April 3, 2018

Technology You (Probably) Haven’t Heard of and a Graduate School You (Definitely) Have

Darby Kozan will stand among her peers on April 18, 2018, and present her senior thesis research at the Guilford Undergraduate Symposium (GUS). It’s not her first research presentation, and with where she’s headed it certainly won’t be her last.

Darby will join a new cohort in the fall at Johns Hopkins University as she pursues her Ph.D. in Cellular, Molecular, Developmental Biology and Biophysics (CMDB).

But first — GUS! Darby will present findings from her paper entitled Silencing ribB in Klebsiella pneumoniae using the CRISPR/Cas9 System: Exploring a Potential Antimicrobial Target. So what does all of that actually mean? 

Klebsiella pneumoniae is a type of bacteria responsible for a lot of hospital-acquired infections,” Darby explains. “It’s resistant to many traditional antibiotics. By using a relatively new method for genome editing called the CRISPR/Cas9 system, I’ve potentially found a new way to target and kill the bacteria.”

It works like this: Darby identified an enzyme (called ribB) produced by the bacteria that is necessary to its survival and located the gene in the bacteria’s DNA. By disabling — or silencing — that gene with the CRISPR/Cas9 method, Darby and other scientists who might use and test her method may be able to stop production of the ribB enzyme in K. pneumoniae, kill the bacteria, and fight these antibiotic-resistant infections.

What’s CRISPR/Cas9?

CRISPR is an abbreviation for a naturally occurring genetic defense mechanism that some bacteria (like strep bacteria) have developed against the kinds of viruses that prey on them. These bacteria disable viruses by unzipping their DNA and rewriting it to be compatible with their own. The CRISPR/Cas9 technology replicates this process and allows scientists to edit the genomes of living cells. 

Still a little confused? Check out this article containing a video by MIT on CRISPR/Cas-9.

The Biology Department at Guilford financed Darby’s research, allowing her to buy the CRISPR DNA and the K. pneumoniae from a biotech company. She was then able to use the lab at Guilford to conduct her research. 

Darby also participated in two Summer Research Experiences for Undergraduate (REU) programs, sponsored by the National Science Foundation. “My first REU was at Johns Hopkins University summer of 2016 where I worked on the neurodevelopment of zebrafish,” she explains. “My second REU was at Wake Forest University during Summer 2017 where I worked on enzyme kinetics. Both of these experiences allowed me to do the research I am doing now and have helped me with graduate school.”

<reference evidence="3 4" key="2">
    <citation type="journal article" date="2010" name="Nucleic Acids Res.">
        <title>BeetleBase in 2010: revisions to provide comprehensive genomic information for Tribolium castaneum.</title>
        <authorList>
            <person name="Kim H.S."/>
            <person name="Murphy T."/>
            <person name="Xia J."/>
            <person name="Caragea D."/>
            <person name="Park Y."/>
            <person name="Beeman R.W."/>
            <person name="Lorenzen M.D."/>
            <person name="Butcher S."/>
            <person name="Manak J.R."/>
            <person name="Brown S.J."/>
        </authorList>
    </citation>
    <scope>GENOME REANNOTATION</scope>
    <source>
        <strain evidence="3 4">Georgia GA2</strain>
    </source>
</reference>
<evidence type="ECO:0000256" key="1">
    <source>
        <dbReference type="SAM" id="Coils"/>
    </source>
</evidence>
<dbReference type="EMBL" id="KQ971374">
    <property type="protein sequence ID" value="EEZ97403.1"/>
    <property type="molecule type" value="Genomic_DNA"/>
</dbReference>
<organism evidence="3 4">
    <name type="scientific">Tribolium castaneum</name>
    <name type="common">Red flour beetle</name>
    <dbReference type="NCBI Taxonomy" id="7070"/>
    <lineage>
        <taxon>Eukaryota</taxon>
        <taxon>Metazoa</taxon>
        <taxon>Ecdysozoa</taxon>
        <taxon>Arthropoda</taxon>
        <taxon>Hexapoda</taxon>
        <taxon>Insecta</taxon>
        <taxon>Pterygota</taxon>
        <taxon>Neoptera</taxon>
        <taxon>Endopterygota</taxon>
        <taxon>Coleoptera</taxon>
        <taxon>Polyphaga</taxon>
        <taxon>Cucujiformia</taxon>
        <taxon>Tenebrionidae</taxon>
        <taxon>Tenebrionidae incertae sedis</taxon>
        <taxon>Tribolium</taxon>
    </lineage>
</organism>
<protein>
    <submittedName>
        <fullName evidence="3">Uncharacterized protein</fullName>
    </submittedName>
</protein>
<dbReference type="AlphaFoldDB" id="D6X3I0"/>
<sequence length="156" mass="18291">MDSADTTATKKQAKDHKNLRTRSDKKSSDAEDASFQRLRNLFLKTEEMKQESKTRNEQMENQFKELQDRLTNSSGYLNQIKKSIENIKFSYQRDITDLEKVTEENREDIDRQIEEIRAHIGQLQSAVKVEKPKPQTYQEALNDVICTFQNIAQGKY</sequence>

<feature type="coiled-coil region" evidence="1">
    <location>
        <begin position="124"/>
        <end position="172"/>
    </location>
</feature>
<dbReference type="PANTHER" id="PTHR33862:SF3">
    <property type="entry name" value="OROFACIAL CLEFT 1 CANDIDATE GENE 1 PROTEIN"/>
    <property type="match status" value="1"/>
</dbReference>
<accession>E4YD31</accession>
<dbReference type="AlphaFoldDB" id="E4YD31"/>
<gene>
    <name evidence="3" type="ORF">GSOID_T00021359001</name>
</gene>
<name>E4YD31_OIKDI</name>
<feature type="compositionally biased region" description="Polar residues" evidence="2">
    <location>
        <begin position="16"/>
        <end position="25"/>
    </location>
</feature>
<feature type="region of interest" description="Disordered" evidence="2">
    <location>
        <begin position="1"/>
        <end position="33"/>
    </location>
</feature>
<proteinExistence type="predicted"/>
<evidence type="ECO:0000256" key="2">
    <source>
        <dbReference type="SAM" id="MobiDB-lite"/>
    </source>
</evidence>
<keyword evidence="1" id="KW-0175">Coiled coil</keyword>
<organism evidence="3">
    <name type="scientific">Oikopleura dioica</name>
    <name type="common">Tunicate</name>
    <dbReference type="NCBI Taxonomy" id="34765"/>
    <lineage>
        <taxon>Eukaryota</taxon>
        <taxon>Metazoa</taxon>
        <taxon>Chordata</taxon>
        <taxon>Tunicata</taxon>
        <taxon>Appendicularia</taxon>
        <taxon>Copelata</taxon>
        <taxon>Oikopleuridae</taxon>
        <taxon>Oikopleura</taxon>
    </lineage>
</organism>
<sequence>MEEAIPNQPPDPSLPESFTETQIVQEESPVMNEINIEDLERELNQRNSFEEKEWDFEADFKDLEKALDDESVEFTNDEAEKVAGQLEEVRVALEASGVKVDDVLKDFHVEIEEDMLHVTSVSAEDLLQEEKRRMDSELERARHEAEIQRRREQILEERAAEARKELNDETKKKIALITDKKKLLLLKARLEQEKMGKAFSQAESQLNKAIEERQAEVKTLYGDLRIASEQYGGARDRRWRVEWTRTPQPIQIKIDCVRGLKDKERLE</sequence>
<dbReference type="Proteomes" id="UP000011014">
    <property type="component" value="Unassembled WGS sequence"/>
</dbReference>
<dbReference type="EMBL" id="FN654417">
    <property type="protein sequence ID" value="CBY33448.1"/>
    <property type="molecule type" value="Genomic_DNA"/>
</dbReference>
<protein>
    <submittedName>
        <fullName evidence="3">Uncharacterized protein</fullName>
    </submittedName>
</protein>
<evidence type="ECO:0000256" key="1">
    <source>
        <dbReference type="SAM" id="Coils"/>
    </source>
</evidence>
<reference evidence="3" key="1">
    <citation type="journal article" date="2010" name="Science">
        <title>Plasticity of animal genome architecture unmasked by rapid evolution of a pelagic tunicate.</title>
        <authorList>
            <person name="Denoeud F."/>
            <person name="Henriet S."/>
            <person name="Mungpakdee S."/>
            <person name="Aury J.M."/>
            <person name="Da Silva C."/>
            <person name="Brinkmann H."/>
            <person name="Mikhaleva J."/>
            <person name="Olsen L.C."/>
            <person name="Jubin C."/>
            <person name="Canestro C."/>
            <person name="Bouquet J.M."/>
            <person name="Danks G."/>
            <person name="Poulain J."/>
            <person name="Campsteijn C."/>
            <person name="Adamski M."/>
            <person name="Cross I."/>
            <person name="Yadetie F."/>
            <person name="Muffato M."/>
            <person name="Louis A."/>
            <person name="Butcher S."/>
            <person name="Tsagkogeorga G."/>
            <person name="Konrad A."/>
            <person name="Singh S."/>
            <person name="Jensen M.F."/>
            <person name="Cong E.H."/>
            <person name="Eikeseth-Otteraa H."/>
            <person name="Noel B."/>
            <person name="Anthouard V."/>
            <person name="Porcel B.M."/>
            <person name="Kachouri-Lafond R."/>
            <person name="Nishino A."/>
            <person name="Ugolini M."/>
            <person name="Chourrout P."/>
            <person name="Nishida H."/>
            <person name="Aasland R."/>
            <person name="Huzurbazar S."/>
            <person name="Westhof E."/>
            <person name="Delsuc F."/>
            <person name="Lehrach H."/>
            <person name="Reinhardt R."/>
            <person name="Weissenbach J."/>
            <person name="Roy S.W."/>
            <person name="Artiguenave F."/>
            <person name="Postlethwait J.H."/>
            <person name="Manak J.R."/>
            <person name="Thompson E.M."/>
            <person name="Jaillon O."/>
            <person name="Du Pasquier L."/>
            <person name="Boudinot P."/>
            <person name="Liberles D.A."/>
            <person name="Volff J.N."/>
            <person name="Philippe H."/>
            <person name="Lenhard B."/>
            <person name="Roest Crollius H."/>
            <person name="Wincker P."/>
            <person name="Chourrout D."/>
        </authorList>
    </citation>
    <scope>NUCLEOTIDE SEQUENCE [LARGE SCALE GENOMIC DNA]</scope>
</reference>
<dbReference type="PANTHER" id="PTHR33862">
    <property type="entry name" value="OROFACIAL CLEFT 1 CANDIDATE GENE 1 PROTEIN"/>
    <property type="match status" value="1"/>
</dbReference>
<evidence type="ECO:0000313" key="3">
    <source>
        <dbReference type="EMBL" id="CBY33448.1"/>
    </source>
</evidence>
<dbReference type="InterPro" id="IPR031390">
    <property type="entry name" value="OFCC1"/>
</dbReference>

A Future Colleague

The next phase of Darby’s research will be left for a future Guilfordian to pick up. “Worm trials would be next,” she says. “We’d feed the bacteria with the disabled enzyme to worms and if they survive, we’d know we successfully killed the bacteria.” 

With graduation approaching and a move to Maryland in her future, the next Guilford researcher to work on this project will have to be determined by Darby’s mentor and Professor of Biology and Director of Research and Creative Endeavors, Melanie Lee-Brown. “Melanie will be the one to approach the next student who might be interested in this kind of work, and hopefully their senior thesis can tackle the next phase.” 

Melanie has high praise for Darby, who she calls a future colleague. According to her, Johns Hopkins made a wise investment choosing Darby.

“Schools want to know that students understand what graduate programs are going to be like. And since graduate schools are investing in these future researchers they want to know that the candidate will continue and successfully complete their degree,” Melanie says. “She took advantage of all the opportunities to show she is ready to succeed in a graduate program and, clearly, the graduate programs she applied to noticed her work.”

"I would not be surprised to see Darby as a leading expert in her field in the next 10 to 15 years, and I look forward to working with her as a colleague."

Melanie Lee-Brown
Professor of Biology and Director of Research and Creative Endeavors

Darby continues to accomplish more than scientific discoveries without being stuck in the lab all day. She’s a member of the Women’s Softball Team and is active in Guilford Christian Ministry. She’s taken several Religious Studies courses in addition to her Biology major and Chemistry minor, and she recently worked on a paper that grappled with the ethics of DNA editing for a course called Magic, Science and Religion. 

Are you also fascinated by genetics? Do you dream of finding approaches to science and medicine that will impact the world? Schedule a visit to learn how a Guilford education will make you a better researcher and prepare you for the elite graduate school of your dreams.